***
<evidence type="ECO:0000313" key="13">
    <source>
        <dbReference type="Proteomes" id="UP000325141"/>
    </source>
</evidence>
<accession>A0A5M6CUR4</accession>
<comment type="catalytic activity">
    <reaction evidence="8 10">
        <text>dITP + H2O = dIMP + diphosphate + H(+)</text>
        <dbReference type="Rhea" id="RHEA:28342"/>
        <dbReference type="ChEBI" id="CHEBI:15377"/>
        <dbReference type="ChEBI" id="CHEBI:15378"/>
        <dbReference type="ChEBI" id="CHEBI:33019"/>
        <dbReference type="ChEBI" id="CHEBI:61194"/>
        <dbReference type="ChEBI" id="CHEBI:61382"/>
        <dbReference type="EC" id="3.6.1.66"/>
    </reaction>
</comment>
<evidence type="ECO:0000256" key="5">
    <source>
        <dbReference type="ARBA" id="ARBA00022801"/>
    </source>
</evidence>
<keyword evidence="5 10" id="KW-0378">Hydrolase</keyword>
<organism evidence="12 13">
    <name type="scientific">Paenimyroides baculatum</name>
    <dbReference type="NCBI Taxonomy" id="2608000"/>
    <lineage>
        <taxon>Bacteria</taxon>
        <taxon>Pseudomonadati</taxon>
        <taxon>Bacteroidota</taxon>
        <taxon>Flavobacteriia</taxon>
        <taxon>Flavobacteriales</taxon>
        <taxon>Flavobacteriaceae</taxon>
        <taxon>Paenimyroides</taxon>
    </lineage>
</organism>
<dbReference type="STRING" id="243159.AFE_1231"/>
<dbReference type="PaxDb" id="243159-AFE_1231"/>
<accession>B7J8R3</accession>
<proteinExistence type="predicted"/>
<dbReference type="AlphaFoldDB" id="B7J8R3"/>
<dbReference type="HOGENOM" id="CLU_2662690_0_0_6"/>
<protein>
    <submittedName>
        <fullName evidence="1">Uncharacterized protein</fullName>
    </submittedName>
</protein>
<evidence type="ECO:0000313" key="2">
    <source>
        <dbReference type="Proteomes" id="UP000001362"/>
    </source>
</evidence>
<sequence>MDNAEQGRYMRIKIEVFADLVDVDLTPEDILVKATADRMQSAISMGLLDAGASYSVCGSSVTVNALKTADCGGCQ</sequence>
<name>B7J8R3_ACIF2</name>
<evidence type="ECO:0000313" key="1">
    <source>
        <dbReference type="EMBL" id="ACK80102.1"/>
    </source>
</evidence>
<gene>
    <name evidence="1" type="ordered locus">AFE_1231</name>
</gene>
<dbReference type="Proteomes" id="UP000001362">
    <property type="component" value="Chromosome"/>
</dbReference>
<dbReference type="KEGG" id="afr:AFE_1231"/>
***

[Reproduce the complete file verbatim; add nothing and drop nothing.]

<evidence type="ECO:0000313" key="13">
    <source>
        <dbReference type="Proteomes" id="UP000325141"/>
    </source>
</evidence>
<accession>A0A5M6CUR4</accession>
<comment type="catalytic activity">
    <reaction evidence="8 10">
        <text>dITP + H2O = dIMP + diphosphate + H(+)</text>
        <dbReference type="Rhea" id="RHEA:28342"/>
        <dbReference type="ChEBI" id="CHEBI:15377"/>
        <dbReference type="ChEBI" id="CHEBI:15378"/>
        <dbReference type="ChEBI" id="CHEBI:33019"/>
        <dbReference type="ChEBI" id="CHEBI:61194"/>
        <dbReference type="ChEBI" id="CHEBI:61382"/>
        <dbReference type="EC" id="3.6.1.66"/>
    </reaction>
</comment>
<evidence type="ECO:0000256" key="5">
    <source>
        <dbReference type="ARBA" id="ARBA00022801"/>
    </source>
</evidence>
<keyword evidence="5 10" id="KW-0378">Hydrolase</keyword>
<organism evidence="12 13">
    <name type="scientific">Paenimyroides baculatum</name>
    <dbReference type="NCBI Taxonomy" id="2608000"/>
    <lineage>
        <taxon>Bacteria</taxon>
        <taxon>Pseudomonadati</taxon>
        <taxon>Bacteroidota</taxon>
        <taxon>Flavobacteriia</taxon>
        <taxon>Flavobacteriales</taxon>
        <taxon>Flavobacteriaceae</taxon>
        <taxon>Paenimyroides</taxon>
    </lineage>
</organism>
<dbReference type="STRING" id="243159.AFE_1231"/>
<dbReference type="PaxDb" id="243159-AFE_1231"/>
<accession>B7J8R3</accession>
<proteinExistence type="predicted"/>
<dbReference type="AlphaFoldDB" id="B7J8R3"/>
<dbReference type="HOGENOM" id="CLU_2662690_0_0_6"/>
<protein>
    <submittedName>
        <fullName evidence="1">Uncharacterized protein</fullName>
    </submittedName>
</protein>
<evidence type="ECO:0000313" key="2">
    <source>
        <dbReference type="Proteomes" id="UP000001362"/>
    </source>
</evidence>
<sequence>MDNAEQGRYMRIKIEVFADLVDVDLTPEDILVKATADRMQSAISMGLLDAGASYSVCGSSVTVNALKTADCGGCQ</sequence>
<name>B7J8R3_ACIF2</name>
<evidence type="ECO:0000313" key="1">
    <source>
        <dbReference type="EMBL" id="ACK80102.1"/>
    </source>
</evidence>
<gene>
    <name evidence="1" type="ordered locus">AFE_1231</name>
</gene>
<dbReference type="Proteomes" id="UP000001362">
    <property type="component" value="Chromosome"/>
</dbReference>
<dbReference type="KEGG" id="afr:AFE_1231"/>